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Here is a post that I did on another forum. I thought it might be useful to folks here:
I will be making some generalities, which are always dangerous. However, I think that you will find my analysis fairly accurate for many of the stand alone art schools vs. universities with strong art programs. There are, however, notable exceptions in all areas. This means that you really need to check out each school of interest.
With stand alone art schools, you will generally ( and the operative word is "generally") be able to get into your major more intensively since they don't normally require as many gen eds. Usually universities require between 25% to 45% gen eds, although I have seen some universities with lower requirements. Stand alone art schools usually have no more than 25% gen eds. In addition, usually the overall art training is more intensive than that found at university art programs, although this does vary from school to school. Thus, you would think that stand alone art schools should be chosen all the time....HOWEVER..... there are some drawbacks to stand alone art schools and some exceptions to this general statement.
1. There is usually less financial aid at stand alone art schools due to having lower endowments.Most art schools have fairly low endowments with a few notable exceptions. Even the ones with higher endowments, such as RISD and CalArts don't even come close to the top 100 most well endowed universities.
2. Liberal arts are usually not presented as well or are not as "strong" as that found in most universities. Sadly, many stand alone art schools look at liberal arts as something they have to provide in order to keep NASAD accreditation or something that they just give "lip service" to. They don't take them as seriously as that of a university. There are exceptions here though such as as MICA and RISD and a few others.
3. Most universities have MUCH better miscellaneous facilities for things like gyms, student unions, pools etc.
4. Most universities usually have a LOT more going on and a lot more weekly events. They usually have many more clubs too.
5. At many universities with strong art/design programs , such as Carnegie Mellon and University of Cincinnati, there is a lot of interdisciplinary projects with other majors. For example, at Carnegie Mellon, they have a Human-Computer Interaction Institute that involves design and computer science students. Cincinnati has some programs with design and even anthropology. This is something that is sorely missed at stand alone art schools.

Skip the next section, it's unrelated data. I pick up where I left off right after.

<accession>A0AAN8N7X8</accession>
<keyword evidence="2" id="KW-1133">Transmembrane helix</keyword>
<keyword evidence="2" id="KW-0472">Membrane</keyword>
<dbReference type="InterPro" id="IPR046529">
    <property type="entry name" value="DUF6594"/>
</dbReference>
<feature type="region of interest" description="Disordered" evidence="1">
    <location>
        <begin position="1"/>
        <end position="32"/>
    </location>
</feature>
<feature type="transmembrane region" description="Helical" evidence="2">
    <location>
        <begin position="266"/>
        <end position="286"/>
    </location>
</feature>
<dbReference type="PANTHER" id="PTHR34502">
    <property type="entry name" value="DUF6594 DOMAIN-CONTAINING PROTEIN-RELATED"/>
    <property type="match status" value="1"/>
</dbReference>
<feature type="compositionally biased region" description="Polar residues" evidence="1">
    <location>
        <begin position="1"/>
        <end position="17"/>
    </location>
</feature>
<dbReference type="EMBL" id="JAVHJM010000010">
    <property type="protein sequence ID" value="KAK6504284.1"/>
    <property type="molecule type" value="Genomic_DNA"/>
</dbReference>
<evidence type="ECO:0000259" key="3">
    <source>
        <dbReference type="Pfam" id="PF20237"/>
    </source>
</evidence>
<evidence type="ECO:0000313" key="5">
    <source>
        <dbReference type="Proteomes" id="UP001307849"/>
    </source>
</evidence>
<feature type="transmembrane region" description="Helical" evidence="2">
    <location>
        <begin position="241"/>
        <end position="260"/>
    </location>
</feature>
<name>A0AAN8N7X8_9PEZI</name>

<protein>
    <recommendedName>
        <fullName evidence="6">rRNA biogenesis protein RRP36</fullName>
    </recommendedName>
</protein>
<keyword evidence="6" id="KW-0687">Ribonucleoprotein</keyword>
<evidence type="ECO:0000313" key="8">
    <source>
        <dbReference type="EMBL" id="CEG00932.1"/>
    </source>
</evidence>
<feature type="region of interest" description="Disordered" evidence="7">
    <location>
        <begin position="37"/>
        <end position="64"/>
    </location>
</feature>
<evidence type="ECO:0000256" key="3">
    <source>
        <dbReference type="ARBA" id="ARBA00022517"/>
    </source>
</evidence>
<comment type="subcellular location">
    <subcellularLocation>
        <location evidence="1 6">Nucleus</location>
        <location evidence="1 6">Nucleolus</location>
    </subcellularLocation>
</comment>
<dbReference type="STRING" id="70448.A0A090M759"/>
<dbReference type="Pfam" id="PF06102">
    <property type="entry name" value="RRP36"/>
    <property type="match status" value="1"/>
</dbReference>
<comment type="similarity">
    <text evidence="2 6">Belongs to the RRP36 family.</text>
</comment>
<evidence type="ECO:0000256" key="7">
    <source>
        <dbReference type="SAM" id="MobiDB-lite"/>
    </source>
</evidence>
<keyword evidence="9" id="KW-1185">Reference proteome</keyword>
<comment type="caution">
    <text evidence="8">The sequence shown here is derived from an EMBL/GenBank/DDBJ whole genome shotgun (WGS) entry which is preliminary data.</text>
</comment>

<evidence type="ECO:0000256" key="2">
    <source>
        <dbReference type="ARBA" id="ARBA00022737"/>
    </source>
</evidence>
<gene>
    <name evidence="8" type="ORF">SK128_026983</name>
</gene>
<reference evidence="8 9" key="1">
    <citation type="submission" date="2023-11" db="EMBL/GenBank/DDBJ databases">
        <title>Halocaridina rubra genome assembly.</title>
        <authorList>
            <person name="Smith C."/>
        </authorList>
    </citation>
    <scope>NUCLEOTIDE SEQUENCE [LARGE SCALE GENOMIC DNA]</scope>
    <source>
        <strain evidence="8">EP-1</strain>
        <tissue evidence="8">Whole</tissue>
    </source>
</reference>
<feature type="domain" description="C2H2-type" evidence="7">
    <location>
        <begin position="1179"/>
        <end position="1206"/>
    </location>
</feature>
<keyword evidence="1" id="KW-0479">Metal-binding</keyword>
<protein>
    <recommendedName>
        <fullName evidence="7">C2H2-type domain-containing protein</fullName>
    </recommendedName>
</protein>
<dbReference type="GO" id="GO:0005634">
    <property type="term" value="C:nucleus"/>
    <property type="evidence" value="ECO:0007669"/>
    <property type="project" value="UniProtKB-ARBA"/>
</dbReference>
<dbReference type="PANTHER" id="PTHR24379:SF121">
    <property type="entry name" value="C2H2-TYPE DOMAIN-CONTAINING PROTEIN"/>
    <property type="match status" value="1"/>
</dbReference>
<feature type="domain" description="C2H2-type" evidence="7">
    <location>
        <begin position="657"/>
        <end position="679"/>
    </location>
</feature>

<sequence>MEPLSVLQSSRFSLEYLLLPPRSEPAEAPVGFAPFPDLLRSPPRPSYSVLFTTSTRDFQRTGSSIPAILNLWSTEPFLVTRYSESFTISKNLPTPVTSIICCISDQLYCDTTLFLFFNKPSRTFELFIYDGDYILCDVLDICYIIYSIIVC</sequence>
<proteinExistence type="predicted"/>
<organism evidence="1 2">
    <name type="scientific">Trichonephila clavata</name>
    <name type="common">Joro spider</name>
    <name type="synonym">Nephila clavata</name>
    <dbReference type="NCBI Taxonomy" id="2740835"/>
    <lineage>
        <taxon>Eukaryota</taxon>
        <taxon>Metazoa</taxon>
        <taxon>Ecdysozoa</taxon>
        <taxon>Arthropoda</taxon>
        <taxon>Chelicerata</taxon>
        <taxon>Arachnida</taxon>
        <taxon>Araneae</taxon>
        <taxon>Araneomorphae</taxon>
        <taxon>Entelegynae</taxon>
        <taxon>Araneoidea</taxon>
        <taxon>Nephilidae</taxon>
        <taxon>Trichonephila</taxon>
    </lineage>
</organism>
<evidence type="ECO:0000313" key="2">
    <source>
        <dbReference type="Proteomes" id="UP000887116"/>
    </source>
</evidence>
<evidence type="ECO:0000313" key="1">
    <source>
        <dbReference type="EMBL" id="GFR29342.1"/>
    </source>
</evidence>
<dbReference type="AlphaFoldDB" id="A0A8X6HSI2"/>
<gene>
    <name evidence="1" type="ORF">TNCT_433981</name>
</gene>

6. At stand alone art schools, you will be solely interacting with other art and design students. At universities, you will meet students from many different disciplines.
7. At universities, you can usually double major with art and something else. Wash U St Louis is a good example of this. This is NOT usually true with stand alone art schools, although there are art schools that have some flexibility built into their programs. MICA and Pratt are examples of this.
8. Notwithstanding what I noted above, there are a number of universities with very intense and very strong art/design programs that certainly rival both the quality and quantity of offerings at stand alone art schools. Examples of these types of schools are UCLA, Carnegie Mellon and University of Cincinnati, Temple University, Syracuse University and Yale and some others. In fact, Temple just absorbed the stand alone art school: Tyler School of Art. Thus, you are in effect getting the benefits of a stand alone art school there plus the benefits of a university.
9. Just like not all universities are created equally, not all art schools are equal. I have found that many art programs/schools have specific strengths and weaknesses. For example, Ringling and Cal Arts are particularly known for Animation. Pratt is known for its design curriculum. MICA is well known for its fine arts, BFA/ MFA programs, and flexibility. Cincinnati is known for design and especially industrial and interior design and architecture etc. Wash U is known for encouraging double majors. Thus, you really need to critically review each school's offerings.
10. Last but not least, if you find that art/design isn't for you in a stand-alone art school, you will have to transfer. With universities, there are usually a plethora of majors to choose from. Thus, you might not have to transfer from the university. This becomes a very important point if you are not sure about entering an artistic discipline.
Hope this helps you in your decision making process.